Metropolis

How Homebuilders Made North Carolina Vulnerable to Florence

Flash flooding covers the road in low-lying areas in Atlantic Beach, N.C., as the outer edges of Hurricane Florence begin to affect the coast on Thursday.
Flash flooding covers the road in low-lying areas in Atlantic Beach, North Carolina, as the outer edges of Hurricane Florence begin to affect the coast on Thursday.
Chip Somodevilla/Getty Images

Over the past five years, the North Carolina Legislature has done homebuilders a series of favors. In 2013, it decided to update the statewide building code to international standards once every six years instead of once every three. In practice, Bloomberg’s Ari Natter writes, the change means the state will often be slightly behind current best practices.

But legislators are still making amendments: In 2015, the state stopped requiring homeowners to permanently anchor storm shutters. And in 2014, the state scrapped a piece of the 2012 code requiring new construction in the flood zone to rise a foot or more above the FEMA base flood elevation—an extra distance contractors call freeboard.

Each of those changes was supposed to make it easier and cheaper to build houses, but recent homebuyers may now be ill-prepared for what Florence will bring this weekend. Despite slowing wind speeds that have brought the storm down to a Category 2 hurricane, Florence still has the lower North Carolina coast in its sights for record storm surge and rainfall starting Friday.

The switch to a six-year code update came shortly after the state Legislature’s moratorium on accounting for accelerated sea-level rise predictions in government reports—another construction-friendly measure undertaken at the behest of coastal real-estate interests.

The state’s development practices will certainly worsen the damage wrought by Florence. As I wrote on Wednesday:

In the Carolinas, as along the Gulf Coast, growth has been characterized by a fast-and-loose approach to water management laws. Older developments sit in the flood plain; newer ones sprout unregulated or win exemptions from tax-hungry governments. South Carolina’s devastating 2015 flooding was characterized by the failure of little-regulated, privately owned dams, some of which had been built to create artificial lakes for suburban homeowners…. In coastal North Carolina, population density has more than doubled in the past 50 years as natural land has been transformed from villages, forests, and wetlands to suburban sprawl. The ongoing loss of natural areas that would have once served to dampen the impact of both storm surge and stormwater will change the way those phenomena affect even houses that didn’t flood during, say, the rainstorms that ravaged the state in 1999.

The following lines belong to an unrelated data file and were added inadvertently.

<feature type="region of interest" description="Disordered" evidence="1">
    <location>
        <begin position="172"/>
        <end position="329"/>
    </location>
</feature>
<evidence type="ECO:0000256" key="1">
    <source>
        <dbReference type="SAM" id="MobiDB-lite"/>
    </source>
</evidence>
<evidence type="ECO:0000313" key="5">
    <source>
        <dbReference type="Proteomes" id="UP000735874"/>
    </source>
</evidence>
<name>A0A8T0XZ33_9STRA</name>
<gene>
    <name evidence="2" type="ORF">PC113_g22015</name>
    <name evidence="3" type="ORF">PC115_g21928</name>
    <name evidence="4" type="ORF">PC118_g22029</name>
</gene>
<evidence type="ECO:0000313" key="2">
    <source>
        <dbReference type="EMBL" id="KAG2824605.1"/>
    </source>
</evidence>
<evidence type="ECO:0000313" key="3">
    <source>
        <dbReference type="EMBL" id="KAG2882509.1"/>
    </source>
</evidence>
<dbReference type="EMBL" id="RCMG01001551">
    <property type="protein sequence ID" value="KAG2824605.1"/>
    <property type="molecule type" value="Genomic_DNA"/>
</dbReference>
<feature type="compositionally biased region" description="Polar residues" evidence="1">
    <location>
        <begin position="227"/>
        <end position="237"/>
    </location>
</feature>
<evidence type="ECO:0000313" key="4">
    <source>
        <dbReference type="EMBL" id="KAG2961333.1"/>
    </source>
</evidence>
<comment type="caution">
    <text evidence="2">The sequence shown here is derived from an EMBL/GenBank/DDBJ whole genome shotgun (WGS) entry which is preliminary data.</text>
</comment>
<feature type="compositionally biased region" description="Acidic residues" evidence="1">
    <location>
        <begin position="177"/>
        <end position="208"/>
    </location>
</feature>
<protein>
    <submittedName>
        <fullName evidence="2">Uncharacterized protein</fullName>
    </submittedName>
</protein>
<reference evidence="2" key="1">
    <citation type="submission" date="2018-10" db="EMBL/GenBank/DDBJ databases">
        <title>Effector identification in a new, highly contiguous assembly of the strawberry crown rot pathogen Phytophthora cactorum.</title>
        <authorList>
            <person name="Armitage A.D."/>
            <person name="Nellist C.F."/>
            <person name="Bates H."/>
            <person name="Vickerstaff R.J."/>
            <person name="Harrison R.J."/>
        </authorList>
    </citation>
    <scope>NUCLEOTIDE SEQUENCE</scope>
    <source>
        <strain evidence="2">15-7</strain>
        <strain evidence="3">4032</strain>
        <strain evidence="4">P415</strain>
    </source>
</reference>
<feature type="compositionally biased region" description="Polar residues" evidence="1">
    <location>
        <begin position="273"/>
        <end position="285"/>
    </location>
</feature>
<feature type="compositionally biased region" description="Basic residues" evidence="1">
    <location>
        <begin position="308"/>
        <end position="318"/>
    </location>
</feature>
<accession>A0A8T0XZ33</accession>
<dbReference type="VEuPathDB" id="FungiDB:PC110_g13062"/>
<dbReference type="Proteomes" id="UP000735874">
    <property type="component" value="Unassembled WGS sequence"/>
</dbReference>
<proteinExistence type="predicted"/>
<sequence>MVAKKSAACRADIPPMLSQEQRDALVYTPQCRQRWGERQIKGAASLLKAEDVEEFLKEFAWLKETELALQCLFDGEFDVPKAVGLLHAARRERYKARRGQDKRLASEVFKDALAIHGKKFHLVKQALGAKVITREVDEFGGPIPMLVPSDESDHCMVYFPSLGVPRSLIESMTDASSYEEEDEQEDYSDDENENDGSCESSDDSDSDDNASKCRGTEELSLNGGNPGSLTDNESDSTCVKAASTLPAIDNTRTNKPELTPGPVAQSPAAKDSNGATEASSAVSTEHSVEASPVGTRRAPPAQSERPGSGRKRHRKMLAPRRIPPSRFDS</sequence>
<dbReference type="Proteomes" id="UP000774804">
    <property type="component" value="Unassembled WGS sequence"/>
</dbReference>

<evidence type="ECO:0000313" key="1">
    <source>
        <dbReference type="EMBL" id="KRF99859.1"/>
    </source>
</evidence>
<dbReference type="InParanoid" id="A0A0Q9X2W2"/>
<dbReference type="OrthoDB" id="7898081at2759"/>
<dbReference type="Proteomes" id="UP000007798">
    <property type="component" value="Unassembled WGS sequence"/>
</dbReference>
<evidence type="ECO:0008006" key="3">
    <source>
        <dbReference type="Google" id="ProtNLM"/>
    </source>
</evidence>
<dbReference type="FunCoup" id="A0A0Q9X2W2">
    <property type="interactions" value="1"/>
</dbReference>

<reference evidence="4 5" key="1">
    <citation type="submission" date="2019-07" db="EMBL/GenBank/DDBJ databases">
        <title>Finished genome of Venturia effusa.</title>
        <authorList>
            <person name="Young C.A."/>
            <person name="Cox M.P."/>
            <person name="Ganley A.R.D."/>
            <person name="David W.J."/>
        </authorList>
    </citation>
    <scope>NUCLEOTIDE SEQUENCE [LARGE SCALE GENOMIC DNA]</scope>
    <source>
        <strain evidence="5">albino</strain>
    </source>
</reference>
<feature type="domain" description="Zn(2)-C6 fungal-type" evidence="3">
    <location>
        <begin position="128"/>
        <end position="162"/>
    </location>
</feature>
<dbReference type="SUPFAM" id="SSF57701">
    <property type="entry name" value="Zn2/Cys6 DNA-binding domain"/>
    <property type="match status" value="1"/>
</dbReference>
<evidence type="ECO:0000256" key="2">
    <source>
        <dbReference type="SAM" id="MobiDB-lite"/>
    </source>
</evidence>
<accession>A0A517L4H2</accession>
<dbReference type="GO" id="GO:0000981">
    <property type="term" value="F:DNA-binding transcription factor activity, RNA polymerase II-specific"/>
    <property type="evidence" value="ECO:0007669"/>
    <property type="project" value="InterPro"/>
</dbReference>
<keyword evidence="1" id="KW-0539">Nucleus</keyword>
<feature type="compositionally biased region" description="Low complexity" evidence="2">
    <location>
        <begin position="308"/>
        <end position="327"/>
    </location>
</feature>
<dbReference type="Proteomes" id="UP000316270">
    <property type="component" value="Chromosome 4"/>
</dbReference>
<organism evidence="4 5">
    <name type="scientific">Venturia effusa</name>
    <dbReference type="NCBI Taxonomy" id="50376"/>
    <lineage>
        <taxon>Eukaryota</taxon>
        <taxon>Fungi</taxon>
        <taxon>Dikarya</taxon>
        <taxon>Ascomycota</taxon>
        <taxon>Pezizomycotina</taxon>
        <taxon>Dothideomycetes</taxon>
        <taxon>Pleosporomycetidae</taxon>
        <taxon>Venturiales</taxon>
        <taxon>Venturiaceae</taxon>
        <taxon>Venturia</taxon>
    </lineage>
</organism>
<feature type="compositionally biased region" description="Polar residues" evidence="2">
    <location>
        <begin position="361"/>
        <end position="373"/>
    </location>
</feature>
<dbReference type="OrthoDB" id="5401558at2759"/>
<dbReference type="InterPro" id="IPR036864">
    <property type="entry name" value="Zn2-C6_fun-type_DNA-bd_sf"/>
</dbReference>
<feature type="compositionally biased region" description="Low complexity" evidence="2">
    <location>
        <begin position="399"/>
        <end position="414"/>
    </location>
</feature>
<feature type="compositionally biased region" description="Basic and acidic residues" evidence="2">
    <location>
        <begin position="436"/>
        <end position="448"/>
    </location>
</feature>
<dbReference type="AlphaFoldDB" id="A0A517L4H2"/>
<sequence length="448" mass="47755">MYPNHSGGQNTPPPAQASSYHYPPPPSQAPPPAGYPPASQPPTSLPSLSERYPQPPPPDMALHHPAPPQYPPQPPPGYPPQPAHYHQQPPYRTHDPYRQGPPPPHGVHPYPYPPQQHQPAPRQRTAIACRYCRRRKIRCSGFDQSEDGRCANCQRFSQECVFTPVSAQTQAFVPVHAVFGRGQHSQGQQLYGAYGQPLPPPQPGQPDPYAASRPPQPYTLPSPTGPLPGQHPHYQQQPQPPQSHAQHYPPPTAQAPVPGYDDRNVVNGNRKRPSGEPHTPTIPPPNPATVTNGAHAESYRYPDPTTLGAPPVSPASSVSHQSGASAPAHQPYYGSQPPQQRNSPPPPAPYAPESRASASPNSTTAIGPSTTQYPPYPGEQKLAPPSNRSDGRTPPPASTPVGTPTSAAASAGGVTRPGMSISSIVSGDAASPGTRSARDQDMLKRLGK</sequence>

But only a small fraction of homes and projects in the storm’s path will have been affected by recent changes to state and local building codes—most were originally built years ago (and therefore may be even more vulnerable to flooding). Still, if Florence does wind up flooding a lot of houses, homeowners will be rebuilding to a standard that varies widely from place to place.

Most coastal communities have their own building codes that go above and beyond what’s required by the state in various complicated ways. And while each place does indeed have its own level of risk, the FEMA floodplain is supposed to designate risky areas across municipal boundaries.

A new house in Nag’s Head—which sits on the Outer Banks—must have living space at least a foot above FEMA’s base flood elevation. In Wilmington or Pitt County, that requirement is 2 feet. Other North Carolina jurisdictions go up to 3 feet. But if you’re in a county with no special requirement, your living room doesn’t have to rise an inch above the FEMA base flood elevation. The result of all this variation? A natural experiment in how regulations prepare—or don’t prepare—communities for storm surge and stormwater.